Devoted to the Propagation and Defense of New Testament Christianity
April 13, 1950

Where Did Baptist Churches Begin?

Cleon Lyles, Little Rock, Arkansas

B. L. Bridges, General Secretary of the Baptist organization of Arkansas, has recently written an article in their paper under the above title. He is trying to locate the beginning of the Baptist church. Of course he is fully aware of what the writers of history say about its beginning, but naturally he would like to find some statement in the Bible that would authorize the existence of the Baptist denomination. We do not blame him at all for trying, but, as is true when someone tries to locate an organization in the Bible that the Bible knows nothing about, he found the wrong proof text. Let's notice the verses that he claims mention the Baptist church. "And he goeth up into a mountain, and calleth unto him whom he would: and they came unto him. And he ordained twelve, that they should be with him, and that he might send them forth to preach." (Mark 3:13, 14.)

Mr. Bridges reasons like this: "Mark says that Jesus ordained (made) twelve. This verb is the familiar Greek verb "Poiein," which means "to make." If Jesus "made twelve," what did he make? Dr. A. B. Bruce, and many others say that he "made, constituted them as a compact body." The "compact body could not have been a club or lodge. It must have been a church." Now back off and look at that again. Such profound reasoning! He did say why this "compact body" could not have been a club or lodge. It just must have been a church. Why must it have been a church? Suppose it was a church, was it a Baptist church? I suppose he supposes it was. If it is alright to suppose this "compact body" was a church, I suppose it is alright to suppose it was a Baptist church. But who wants to face God with nothing but supposition? The text says nothing about any church. Neither the word Baptist nor church can be found in the proof text offered. But it just must have been a church.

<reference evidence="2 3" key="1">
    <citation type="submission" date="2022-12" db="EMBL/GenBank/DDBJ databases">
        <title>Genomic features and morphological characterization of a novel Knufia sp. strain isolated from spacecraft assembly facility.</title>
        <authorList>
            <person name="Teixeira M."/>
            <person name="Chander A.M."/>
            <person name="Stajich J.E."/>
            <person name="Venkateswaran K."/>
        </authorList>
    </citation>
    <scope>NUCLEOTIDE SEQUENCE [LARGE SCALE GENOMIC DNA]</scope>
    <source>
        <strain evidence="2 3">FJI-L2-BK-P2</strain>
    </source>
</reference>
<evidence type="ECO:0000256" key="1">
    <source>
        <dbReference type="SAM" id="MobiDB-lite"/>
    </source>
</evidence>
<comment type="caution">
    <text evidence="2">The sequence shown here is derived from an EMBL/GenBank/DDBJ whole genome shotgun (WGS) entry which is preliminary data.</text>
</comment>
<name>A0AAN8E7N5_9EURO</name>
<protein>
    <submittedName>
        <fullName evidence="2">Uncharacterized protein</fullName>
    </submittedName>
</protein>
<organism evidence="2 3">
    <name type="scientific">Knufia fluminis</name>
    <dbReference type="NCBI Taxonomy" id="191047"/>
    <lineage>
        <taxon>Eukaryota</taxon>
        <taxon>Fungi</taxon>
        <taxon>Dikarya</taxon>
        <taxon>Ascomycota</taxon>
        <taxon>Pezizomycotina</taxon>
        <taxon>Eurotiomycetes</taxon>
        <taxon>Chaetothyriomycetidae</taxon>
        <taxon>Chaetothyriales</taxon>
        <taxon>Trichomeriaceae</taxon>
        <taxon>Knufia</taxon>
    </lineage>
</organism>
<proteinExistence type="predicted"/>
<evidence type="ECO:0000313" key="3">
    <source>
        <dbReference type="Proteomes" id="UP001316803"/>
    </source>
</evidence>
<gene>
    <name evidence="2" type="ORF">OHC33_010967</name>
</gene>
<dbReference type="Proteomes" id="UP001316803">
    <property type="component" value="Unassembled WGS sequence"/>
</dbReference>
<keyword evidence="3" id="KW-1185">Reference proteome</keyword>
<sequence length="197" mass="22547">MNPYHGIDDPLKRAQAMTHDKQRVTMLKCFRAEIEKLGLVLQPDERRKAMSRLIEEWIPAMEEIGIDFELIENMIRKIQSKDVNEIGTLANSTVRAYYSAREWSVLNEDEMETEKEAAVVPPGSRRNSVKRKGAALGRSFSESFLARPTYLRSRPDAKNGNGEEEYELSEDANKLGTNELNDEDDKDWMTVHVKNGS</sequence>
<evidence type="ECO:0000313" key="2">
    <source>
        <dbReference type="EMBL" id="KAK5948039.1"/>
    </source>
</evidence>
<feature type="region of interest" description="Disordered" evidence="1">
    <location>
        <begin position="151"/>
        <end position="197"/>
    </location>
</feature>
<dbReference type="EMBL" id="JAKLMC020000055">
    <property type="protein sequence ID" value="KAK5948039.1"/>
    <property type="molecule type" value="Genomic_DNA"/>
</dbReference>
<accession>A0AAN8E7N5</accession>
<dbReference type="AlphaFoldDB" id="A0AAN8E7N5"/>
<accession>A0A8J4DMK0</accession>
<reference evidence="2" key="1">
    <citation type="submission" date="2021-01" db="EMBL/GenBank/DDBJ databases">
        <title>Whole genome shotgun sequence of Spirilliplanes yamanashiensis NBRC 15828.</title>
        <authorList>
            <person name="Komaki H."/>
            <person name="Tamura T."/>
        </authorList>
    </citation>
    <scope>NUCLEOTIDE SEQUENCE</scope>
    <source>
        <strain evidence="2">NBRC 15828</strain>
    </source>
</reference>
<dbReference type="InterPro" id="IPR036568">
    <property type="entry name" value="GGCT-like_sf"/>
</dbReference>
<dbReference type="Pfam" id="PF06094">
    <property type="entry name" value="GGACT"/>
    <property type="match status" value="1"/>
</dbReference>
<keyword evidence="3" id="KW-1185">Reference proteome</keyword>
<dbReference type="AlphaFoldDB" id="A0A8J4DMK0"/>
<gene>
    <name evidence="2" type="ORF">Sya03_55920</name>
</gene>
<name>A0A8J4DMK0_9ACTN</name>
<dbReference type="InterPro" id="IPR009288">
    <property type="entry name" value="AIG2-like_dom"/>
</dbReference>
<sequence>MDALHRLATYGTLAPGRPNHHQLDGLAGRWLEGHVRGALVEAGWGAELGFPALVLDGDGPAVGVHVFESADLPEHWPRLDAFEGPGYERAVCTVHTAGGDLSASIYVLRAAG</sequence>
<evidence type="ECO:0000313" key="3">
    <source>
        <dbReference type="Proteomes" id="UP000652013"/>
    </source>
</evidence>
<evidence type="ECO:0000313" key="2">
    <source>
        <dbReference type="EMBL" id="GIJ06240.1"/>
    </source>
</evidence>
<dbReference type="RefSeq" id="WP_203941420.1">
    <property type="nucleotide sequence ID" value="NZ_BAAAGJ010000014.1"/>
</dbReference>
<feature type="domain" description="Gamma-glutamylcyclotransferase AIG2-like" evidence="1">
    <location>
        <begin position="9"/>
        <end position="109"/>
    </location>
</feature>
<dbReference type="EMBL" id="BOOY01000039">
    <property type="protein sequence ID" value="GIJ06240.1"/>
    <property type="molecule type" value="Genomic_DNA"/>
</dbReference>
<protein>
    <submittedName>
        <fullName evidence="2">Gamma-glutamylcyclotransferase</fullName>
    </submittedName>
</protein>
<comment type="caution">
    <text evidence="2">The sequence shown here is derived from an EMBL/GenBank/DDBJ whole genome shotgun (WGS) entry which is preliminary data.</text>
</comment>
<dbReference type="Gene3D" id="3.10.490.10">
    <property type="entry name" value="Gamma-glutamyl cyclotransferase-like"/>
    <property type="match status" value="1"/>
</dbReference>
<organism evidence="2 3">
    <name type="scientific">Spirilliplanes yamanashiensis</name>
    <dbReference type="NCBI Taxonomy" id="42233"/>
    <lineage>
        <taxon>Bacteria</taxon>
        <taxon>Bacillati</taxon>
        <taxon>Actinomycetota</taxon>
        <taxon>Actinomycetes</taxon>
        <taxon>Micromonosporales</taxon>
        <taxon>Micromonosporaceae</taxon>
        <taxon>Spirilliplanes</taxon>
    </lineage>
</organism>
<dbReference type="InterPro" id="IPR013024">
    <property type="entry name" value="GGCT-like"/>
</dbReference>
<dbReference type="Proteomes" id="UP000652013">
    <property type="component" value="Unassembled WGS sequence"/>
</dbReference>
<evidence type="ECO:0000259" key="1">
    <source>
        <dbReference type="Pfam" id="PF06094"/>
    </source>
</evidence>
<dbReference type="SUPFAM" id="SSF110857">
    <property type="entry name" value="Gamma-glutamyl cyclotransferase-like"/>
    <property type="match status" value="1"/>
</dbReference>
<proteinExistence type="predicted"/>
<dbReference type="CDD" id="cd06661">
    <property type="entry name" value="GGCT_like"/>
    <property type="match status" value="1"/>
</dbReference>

If this group that Jesus ordained and sent forth was a church, as Mr. Bridges supposes it was, and if it was a Baptist church, as he would like to suppose, it still was not the Lord's church. It was a long time after this that Jesus said, "And I say also unto thee, That thou art Peter, and upon this rock I will build my church; and the gates of hell shall not prevail against it." (Mt. 16:18). At the time Jesus made this statement His church was yet to be built. Yet he had ordained these twelve a long time before this. We know, therefore, that the Lord made no claim to this group as to being His church. Mr. Bridges, out of his own mouth, has proved that the Baptist church is not the church of Christ. Now look at the reading. "He ordained twelve that they should be with him, and that he might send them forth to preach." Does that sound like he was organizing a church? It seems one would have to be looking for something that is not there in order to find it.

Notice another statement in the article. "This same church was in existence on Pentecost. There were about a hundred and twenty members, and there were added unto them those that were being saved. If the church did not already exist on the day of Pentecost how could any have been added to its membership?" No one denies that there was a church on Pentecost. That was the day the Lord did what he had promised when he said "I will build my church." The second chapter of the Acts definitely proves this. When people were baptized for the remission of sins (Acts 2:38) (which Baptists do not believe) the Lord added them to His church. It takes quite an imagination to suppose that this was a Baptist church, when we consider the fact that what they did in obeying the Lord had always been denied by Baptists.

Mr. Bridges says; "Baptist churches began with John the Baptist and with Jesus." Yet John was not in the group that he says was the first organized Baptist church.

Hence by his own reasoning it began without either John or Jesus, because John was not there and Jesus said he would build his later. John said, "He that hath the bride is the bridegroom: but the friend of the bridegroom, that standeth and heareth him, rejoiceth greatly because of the bridegroom's voice: this my joy is made full. He must increase, but I must decrease."